The reasons are many and this essay just means to touch on (1) defining some of the issues (2) presenting some theories on the complexity we have become.

In Colin Woodard’s book, On American Nations, he argues that it is too simplistic to describe us as red and blue states, with a few that are purple that can shift either way, such as Colorado.  We are eleven rival regional cultures.  This map I am handing out (it is the teacher in me) shows where the eleven are and what Woodard has labeled them.  Since we in the Monday Evening Club have people born outside of Yankeedom and many who have lived a variety of places in the United States, your vies in the discussion could be interesting.  For the sake of full disclosure, I am Yankeedom every which way, from ancestors to where I have lived.  Instead of the slogan, “Don’t blame me, I’m from Massachusetts,” it should have been, “Don’t blame me, I’m from the steadfast Yankeedom.”

Tuesday, January 17, 2012

The long haul: The Erie Canal's place in the growth of a nation

Photo by mcgmatt, via Flickr, used under Creative Commons License
Presented to the Club by Albert Easton for on Monday evening, January 16, 2012

“As a bond between the Atlantic and Western states, it may prevent the dismemberment of the American Empire.  The most fertile and extensive regions of America will avail themselves of its facilities for a market.  All their surplus productions will concentrate in the city of New York, for transportation abroad or consumption at home.  And before the revolution of a century, the whole island of Manhattan, covered with inhabitants and replenished with a dense population, will constitute one vast city.”  In 1816, when New York governor Dewitt Clinton wrote those words, James Madison was president of the new and struggling country, the United States.  His predecessor, Thomas Jefferson, had scoffed at the idea of a canal across New York State, but Madison was more neutral, and actually was persuaded to sponsor a bill in congress providing some funding.  The United States was financially exhausted, however, from the costs of the War of 1812, and the bill went nowhere.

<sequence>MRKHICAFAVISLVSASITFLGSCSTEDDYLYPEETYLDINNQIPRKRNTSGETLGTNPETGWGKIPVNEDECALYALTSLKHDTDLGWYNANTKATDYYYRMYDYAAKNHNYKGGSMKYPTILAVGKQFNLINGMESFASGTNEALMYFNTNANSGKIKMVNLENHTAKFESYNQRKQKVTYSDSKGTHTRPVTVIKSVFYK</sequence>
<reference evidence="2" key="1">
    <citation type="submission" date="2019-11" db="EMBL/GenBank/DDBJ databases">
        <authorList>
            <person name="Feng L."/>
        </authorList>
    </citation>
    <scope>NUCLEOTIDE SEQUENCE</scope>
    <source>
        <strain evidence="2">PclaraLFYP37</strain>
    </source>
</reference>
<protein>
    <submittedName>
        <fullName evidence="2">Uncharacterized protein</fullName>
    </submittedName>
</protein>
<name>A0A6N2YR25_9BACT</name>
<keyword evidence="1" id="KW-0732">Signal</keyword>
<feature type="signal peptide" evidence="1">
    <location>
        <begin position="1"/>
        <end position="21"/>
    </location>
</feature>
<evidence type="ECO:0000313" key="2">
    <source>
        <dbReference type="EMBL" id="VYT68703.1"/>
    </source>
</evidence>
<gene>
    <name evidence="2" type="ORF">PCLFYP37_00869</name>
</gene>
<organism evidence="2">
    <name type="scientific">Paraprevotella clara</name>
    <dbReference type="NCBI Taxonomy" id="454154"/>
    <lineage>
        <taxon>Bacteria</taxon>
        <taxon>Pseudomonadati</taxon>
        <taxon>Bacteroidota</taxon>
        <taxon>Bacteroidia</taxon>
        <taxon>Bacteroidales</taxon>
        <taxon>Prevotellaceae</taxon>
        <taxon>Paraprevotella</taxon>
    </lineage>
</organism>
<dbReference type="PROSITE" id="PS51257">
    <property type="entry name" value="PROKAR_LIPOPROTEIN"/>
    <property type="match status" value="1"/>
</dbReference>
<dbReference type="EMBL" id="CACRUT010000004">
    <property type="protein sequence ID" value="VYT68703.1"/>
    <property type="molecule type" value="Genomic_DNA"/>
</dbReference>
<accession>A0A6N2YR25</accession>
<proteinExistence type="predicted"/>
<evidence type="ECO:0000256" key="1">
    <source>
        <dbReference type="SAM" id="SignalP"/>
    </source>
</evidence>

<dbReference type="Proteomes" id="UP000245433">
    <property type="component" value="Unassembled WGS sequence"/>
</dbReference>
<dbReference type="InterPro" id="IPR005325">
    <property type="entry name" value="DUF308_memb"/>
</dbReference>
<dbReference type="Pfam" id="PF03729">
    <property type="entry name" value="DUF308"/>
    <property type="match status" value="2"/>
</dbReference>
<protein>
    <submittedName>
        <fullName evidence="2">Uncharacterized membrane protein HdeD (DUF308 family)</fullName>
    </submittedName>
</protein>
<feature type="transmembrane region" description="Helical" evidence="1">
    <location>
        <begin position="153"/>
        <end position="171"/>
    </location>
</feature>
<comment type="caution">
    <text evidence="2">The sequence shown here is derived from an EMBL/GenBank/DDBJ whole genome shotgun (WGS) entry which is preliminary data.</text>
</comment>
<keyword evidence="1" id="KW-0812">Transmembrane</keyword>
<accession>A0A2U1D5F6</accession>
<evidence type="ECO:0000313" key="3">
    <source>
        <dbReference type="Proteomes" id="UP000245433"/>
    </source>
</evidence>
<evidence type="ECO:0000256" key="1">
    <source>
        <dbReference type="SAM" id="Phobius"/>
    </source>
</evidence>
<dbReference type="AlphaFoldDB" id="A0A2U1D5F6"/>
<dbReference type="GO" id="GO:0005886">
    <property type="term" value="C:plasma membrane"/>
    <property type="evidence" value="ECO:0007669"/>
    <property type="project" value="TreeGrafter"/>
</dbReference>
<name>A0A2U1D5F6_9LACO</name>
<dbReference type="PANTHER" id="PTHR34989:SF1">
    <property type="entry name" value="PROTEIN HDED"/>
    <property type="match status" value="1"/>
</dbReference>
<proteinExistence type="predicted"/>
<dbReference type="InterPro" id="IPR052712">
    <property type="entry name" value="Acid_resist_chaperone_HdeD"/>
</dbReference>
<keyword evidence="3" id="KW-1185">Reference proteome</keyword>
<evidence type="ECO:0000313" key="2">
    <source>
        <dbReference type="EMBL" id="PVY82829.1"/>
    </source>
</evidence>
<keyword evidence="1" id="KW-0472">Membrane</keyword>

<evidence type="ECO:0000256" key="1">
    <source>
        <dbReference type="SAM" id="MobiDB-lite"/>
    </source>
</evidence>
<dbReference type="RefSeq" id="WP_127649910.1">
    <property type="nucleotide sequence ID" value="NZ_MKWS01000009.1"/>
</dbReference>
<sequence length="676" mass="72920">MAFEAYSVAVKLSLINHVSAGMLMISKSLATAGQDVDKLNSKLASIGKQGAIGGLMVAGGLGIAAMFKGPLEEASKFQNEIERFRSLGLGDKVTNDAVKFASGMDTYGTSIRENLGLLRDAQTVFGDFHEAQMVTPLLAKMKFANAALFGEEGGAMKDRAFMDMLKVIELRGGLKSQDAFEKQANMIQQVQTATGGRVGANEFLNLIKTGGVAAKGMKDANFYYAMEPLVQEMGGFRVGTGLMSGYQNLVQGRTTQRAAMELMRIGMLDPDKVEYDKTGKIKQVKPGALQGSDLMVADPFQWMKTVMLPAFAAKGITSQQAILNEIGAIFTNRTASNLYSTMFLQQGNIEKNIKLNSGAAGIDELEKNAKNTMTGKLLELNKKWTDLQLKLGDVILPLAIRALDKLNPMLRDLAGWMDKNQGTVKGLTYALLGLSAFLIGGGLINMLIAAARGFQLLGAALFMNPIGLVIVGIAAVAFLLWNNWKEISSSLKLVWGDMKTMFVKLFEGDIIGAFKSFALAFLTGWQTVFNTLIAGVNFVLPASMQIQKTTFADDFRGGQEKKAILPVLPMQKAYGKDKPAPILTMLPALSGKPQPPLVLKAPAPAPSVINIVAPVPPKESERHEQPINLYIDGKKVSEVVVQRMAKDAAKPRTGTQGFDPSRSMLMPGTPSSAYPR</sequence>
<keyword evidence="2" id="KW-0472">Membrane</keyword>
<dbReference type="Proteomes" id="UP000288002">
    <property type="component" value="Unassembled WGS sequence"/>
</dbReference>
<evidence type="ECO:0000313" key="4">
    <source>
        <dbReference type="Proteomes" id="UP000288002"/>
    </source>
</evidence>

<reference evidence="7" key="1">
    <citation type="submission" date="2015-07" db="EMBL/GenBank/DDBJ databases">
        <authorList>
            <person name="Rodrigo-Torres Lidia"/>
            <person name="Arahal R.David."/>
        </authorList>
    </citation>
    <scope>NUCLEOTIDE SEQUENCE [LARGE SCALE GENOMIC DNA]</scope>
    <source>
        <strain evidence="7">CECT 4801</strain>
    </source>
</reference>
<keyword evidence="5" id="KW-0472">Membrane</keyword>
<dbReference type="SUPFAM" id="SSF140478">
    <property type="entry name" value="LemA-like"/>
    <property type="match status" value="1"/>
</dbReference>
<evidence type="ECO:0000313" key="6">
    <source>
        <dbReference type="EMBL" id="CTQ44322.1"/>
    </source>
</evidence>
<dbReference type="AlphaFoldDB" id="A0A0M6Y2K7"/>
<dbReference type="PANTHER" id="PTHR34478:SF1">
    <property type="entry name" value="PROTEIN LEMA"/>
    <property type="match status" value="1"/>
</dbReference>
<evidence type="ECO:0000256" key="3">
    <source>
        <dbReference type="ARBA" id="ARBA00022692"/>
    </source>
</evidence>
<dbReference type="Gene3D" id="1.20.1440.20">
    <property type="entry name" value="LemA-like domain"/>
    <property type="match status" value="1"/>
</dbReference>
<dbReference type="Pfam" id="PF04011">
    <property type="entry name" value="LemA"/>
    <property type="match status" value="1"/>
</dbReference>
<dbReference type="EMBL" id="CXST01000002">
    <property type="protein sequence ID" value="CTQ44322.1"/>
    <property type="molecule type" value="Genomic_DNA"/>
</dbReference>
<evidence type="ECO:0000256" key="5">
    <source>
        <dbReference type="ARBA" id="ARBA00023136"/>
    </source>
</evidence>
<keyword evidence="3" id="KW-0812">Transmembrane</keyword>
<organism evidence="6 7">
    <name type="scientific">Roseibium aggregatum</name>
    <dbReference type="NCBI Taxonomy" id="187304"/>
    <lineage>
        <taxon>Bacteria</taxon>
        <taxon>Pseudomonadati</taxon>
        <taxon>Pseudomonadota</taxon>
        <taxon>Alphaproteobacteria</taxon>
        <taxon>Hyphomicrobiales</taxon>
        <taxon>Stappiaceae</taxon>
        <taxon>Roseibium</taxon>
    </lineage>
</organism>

However, Clinton was successful in persuading the New York legislature to support the canal building effort, and it became known later as “Clinton’s Ditch”.  The advocate who had sold the idea to Clinton was named Jesse Hawley.  Hawley had gone bankrupt from trying to get the huge quantities of grain he had been growing on his western New York real estate shipped to market.  It was from debtor’s prison in Canandaigua that he began his agitation for a canal along the 90 mile long Mohawk River valley, and with the help of friends (including land speculator Joseph Ellicott, who later became the first canal commissioner) sold the idea to Clinton.

The project presented enormous challenges, of course.  The total rise from the Hudson at Albany to Lake Erie is 600 feet, and the tallest locks available in 1800 could handle only 12 feet – thus a minimum of 50 locks over that 360 mile distance.  The costs would be enormous, and almost beyond the early nineteenth century imagination.  Nevertheless, the New York legislature eventually committed the then huge sum of seven million dollars to the project, and work began on the 4th of July 1817.